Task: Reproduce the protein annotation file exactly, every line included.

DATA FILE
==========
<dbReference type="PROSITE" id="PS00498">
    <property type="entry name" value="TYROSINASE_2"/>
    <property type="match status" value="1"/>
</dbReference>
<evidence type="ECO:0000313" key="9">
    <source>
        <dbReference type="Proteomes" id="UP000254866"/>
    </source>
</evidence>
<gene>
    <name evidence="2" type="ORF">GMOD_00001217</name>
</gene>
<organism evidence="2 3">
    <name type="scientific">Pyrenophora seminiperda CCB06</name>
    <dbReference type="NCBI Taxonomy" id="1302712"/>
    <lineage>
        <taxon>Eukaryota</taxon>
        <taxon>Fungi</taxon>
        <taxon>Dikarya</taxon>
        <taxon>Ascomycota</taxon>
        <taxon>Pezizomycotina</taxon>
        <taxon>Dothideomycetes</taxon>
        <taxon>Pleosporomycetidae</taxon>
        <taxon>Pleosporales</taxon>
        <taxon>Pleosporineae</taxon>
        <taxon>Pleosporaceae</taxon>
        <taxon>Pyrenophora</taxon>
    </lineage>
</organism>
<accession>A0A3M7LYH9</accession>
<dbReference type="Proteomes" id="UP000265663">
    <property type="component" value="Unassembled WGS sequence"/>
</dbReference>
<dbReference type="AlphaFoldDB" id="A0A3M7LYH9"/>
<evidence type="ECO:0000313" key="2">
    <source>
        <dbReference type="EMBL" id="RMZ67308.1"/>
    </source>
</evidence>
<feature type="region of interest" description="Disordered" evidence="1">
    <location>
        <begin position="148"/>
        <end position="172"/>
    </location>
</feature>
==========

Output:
<dbReference type="PROSITE" id="PS00498">
    <property type="entry name" value="TYROSINASE_2"/>
    <property type="match status" value="1"/>
</dbReference>
<evidence type="ECO:0000313" key="9">
    <source>
        <dbReference type="Proteomes" id="UP000254866"/>
    </source>
</evidence>
<gene>
    <name evidence="2" type="ORF">GMOD_00001217</name>
</gene>
<organism evidence="2 3">
    <name type="scientific">Pyrenophora seminiperda CCB06</name>
    <dbReference type="NCBI Taxonomy" id="1302712"/>
    <lineage>
        <taxon>Eukaryota</taxon>
        <taxon>Fungi</taxon>
        <taxon>Dikarya</taxon>
        <taxon>Ascomycota</taxon>
        <taxon>Pezizomycotina</taxon>
        <taxon>Dothideomycetes</taxon>
        <taxon>Pleosporomycetidae</taxon>
        <taxon>Pleosporales</taxon>
        <taxon>Pleosporineae</taxon>
        <taxon>Pleosporaceae</taxon>
        <taxon>Pyrenophora</taxon>
    </lineage>
</organism>
<accession>A0A3M7LYH9</accession>
<dbReference type="Proteomes" id="UP000265663">
    <property type="component" value="Unassembled WGS sequence"/>
</dbReference>
<dbReference type="AlphaFoldDB" id="A0A3M7LYH9"/>
<evidence type="ECO:0000313" key="2">
    <source>
        <dbReference type="EMBL" id="RMZ67308.1"/>
    </source>
</evidence>
<feature type="region of interest" description="Disordered" evidence="1">
    <location>
        <begin position="148"/>
        <end position="172"/>
    </location>
</feature>